Thanks to the lockdown-inducing behaviour of COVID-19, many of us have been turning to dating apps to keep us occupied. It seems like the perfect chance to create a firm base of contact with other singletons; what else have they got to do other than watch Normal People and bake banana bread? But in these absurd and challenging times, it may be more prudent to break up with apps like Bumble and Tinder and place our attention elsewhere.
I first got into online dating just over two years ago. Swiping left or right on people sent me on a euphoric power trip. From the comfort of my own home, I was able to assess potential suitors as though I was judging fashion on America’s Next Top Model.
I’ll have a bubble bath and then decide if I should swipe right
“Yes to Steve! No to Andy. I can’t decide on Henry because he looks like he lives on a country estate and shoots pheasants at the weekend; I’ll have a bubble bath and then decide if I should swipe right.”
As any dating aficionado will tell you, the novelty wears off after a while. You flick through a sea of faces with lethargic articulation and become complacent. “Nope, his eyebrows are a bit too bushy for me. No way, he’s got Justin Bieber as one of his top Spotify artists; is he trying to win the title for most unpopular bachelor?”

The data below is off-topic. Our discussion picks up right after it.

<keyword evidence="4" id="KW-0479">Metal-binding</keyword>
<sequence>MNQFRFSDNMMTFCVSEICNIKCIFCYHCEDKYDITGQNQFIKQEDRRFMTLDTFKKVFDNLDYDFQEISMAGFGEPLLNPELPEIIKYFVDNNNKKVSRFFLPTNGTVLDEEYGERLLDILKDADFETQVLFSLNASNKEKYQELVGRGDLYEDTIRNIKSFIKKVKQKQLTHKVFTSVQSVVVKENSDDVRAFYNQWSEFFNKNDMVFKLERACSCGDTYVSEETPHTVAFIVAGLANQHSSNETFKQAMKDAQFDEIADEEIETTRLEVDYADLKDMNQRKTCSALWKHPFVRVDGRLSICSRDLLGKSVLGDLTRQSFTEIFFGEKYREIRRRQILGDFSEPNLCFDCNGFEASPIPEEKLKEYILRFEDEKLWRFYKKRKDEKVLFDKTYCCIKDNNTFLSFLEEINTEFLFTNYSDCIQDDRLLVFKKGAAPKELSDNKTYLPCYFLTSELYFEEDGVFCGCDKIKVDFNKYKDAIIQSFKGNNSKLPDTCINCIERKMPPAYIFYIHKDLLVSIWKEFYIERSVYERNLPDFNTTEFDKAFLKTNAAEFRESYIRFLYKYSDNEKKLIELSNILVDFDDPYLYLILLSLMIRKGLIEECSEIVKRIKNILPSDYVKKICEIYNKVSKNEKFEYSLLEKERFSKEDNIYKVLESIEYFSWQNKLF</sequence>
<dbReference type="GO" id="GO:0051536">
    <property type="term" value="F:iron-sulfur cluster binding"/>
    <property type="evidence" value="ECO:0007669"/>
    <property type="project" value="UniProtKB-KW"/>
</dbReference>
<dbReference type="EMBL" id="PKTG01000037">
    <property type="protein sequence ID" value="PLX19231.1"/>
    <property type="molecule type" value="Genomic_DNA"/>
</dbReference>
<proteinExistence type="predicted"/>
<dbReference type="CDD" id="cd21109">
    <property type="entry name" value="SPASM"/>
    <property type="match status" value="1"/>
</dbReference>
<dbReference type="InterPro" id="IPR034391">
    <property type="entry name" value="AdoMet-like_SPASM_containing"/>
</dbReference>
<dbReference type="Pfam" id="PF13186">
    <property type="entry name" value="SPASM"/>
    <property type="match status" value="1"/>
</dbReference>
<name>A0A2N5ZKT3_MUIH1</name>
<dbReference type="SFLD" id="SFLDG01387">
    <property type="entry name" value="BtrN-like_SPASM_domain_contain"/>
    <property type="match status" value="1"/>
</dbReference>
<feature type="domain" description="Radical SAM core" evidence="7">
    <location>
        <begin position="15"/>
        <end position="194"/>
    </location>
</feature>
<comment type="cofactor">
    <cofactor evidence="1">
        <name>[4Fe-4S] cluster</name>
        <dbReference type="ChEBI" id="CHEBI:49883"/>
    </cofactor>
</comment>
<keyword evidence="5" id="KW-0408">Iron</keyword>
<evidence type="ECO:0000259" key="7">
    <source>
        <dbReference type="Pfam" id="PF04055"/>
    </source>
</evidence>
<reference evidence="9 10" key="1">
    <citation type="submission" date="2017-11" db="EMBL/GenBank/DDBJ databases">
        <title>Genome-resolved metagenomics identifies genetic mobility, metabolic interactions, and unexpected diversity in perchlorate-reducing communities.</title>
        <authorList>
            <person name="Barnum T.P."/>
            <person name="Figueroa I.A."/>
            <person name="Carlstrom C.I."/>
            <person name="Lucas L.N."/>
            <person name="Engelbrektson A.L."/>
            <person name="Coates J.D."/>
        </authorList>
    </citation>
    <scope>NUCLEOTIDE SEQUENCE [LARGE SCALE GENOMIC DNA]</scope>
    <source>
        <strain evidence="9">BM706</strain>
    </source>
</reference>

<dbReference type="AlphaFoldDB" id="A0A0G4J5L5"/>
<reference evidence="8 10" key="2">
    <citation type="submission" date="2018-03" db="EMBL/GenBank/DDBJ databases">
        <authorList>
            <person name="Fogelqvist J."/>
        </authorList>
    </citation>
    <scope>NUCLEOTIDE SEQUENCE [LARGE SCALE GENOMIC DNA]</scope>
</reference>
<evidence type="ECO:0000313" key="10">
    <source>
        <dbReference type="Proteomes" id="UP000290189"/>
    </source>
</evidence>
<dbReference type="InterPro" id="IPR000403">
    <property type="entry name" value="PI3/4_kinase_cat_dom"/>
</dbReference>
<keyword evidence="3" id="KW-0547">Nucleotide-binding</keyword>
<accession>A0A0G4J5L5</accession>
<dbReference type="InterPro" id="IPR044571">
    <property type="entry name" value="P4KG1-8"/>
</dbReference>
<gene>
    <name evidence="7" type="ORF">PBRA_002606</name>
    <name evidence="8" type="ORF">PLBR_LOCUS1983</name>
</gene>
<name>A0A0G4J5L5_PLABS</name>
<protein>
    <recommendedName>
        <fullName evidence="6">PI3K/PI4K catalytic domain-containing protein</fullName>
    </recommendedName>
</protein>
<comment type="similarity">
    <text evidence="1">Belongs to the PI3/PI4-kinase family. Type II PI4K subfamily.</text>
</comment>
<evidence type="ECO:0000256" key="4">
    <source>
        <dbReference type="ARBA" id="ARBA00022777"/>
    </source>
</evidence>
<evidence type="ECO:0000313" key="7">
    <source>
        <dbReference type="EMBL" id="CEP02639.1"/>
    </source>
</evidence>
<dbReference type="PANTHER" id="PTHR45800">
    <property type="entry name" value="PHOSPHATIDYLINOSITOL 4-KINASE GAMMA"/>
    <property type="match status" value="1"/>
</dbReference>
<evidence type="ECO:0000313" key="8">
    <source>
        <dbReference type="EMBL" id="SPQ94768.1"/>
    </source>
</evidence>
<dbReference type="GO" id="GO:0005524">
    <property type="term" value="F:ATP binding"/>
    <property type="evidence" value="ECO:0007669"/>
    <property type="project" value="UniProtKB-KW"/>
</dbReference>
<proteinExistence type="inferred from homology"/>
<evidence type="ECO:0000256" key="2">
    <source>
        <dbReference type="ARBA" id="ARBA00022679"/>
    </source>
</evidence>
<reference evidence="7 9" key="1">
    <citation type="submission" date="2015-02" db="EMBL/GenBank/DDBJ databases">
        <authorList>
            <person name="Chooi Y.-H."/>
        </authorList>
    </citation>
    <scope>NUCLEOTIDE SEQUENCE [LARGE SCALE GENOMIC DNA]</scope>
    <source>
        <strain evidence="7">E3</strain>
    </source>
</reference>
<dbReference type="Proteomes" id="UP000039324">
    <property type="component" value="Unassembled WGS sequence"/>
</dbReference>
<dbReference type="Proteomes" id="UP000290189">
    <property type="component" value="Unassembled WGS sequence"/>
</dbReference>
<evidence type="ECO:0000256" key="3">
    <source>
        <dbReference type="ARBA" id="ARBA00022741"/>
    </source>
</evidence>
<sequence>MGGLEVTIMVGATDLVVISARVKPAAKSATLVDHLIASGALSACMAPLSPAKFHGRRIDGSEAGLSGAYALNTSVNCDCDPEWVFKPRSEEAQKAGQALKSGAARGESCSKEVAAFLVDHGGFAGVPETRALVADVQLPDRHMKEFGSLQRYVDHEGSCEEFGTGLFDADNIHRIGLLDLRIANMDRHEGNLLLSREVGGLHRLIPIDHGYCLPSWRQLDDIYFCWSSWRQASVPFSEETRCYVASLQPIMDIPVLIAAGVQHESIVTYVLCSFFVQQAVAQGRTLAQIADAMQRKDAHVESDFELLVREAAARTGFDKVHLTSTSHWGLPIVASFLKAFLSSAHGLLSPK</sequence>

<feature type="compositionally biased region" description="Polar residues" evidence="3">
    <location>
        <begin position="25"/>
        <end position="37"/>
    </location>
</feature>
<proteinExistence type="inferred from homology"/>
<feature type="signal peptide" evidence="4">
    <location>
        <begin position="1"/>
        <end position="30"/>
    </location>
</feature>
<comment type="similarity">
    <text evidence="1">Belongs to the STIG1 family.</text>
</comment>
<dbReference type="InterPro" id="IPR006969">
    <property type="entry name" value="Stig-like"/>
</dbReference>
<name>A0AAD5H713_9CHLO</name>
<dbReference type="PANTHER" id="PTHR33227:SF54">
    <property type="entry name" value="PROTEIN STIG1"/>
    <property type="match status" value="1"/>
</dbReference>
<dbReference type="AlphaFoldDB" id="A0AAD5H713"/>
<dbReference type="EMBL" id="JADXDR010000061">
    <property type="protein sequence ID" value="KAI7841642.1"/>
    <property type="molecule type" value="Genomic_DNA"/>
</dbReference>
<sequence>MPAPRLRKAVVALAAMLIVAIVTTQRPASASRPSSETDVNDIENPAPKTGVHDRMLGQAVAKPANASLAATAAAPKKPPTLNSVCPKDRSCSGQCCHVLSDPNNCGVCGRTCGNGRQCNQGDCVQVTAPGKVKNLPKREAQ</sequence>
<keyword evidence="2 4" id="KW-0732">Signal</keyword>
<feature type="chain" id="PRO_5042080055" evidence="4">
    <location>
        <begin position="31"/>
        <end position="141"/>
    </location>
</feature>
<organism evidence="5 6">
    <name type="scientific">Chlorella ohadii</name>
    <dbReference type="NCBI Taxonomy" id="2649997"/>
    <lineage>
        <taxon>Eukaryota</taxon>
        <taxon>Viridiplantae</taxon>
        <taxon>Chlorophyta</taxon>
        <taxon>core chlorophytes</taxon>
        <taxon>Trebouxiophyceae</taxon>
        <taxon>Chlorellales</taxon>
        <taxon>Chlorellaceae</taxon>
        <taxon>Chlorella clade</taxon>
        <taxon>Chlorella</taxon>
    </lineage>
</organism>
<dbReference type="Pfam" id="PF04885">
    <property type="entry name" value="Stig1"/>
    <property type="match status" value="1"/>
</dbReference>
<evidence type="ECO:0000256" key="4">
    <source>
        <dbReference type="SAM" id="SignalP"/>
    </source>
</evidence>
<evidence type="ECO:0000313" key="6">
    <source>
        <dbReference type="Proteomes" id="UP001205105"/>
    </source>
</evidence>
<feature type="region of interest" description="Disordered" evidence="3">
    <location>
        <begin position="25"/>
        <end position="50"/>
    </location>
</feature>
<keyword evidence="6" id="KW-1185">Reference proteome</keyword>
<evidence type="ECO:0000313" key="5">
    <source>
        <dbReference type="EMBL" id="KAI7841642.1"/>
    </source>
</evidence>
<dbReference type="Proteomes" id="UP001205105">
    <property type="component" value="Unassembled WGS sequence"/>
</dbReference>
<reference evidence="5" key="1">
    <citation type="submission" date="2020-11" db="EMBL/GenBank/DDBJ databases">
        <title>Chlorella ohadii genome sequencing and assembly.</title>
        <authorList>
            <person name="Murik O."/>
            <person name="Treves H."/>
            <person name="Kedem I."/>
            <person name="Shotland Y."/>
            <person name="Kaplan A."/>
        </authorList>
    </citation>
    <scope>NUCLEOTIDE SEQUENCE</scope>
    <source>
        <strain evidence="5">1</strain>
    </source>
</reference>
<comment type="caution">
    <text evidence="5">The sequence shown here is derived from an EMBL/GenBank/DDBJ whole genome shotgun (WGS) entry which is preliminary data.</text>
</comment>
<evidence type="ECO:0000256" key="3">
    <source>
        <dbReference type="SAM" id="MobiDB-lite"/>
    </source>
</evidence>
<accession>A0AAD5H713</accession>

Even though dating apps often leave you with a bitter taste in your mouth, it’s difficult to get rid of them. They’re akin to nicotine. You become almost dependent on the attention and the fantasies that spring into your mind’s eye upon seeing a hot person’s profile, wondering if twenty-two-year-old James will propose to you in a Parisian art gallery or New York restaurant. Plus, in our technology-centric society today, single people are given an almost funny look if they claim they’re not on Bumble or an app alike. Social media is the centrepiece of relationship-building and any in-person introductions make you feel like you’re a protagonist in a romantic movie.
Loneliness comes knocking on your door like a fed-up rent collector
Being confined to the house for twenty-three hours a day gets a soul thinking. In the unfettered mire of self-reflection, you can’t help but ruminate over your issues and life’s missing pieces. Loneliness comes knocking on your door like a fed-up rent collector, so adamant on entering you have no choice but to welcome it in. You start to miss old friends and exes, even the sharp-tongued ones.
I can’t tell you how many ex-flings and forgotten people have been hitting me up during this pandemic. It’s been nice to hear from some of them, learning all about their recent life developments and how well they’re coping. Then, in the case of others, I’ve rolled my eyes and let my thumb race on over to the “block” button. Even in my more sombre mindsets, I’ve not felt the desire to try and reconnect with any manipulative old flames.
Yet, for the first few weeks of lockdown, I found myself to be almost a slave to dating apps. I wasn’t alone. Research has discovered 82% of singletons have flocked to dating apps since COVID-19 found its footing on an international basis.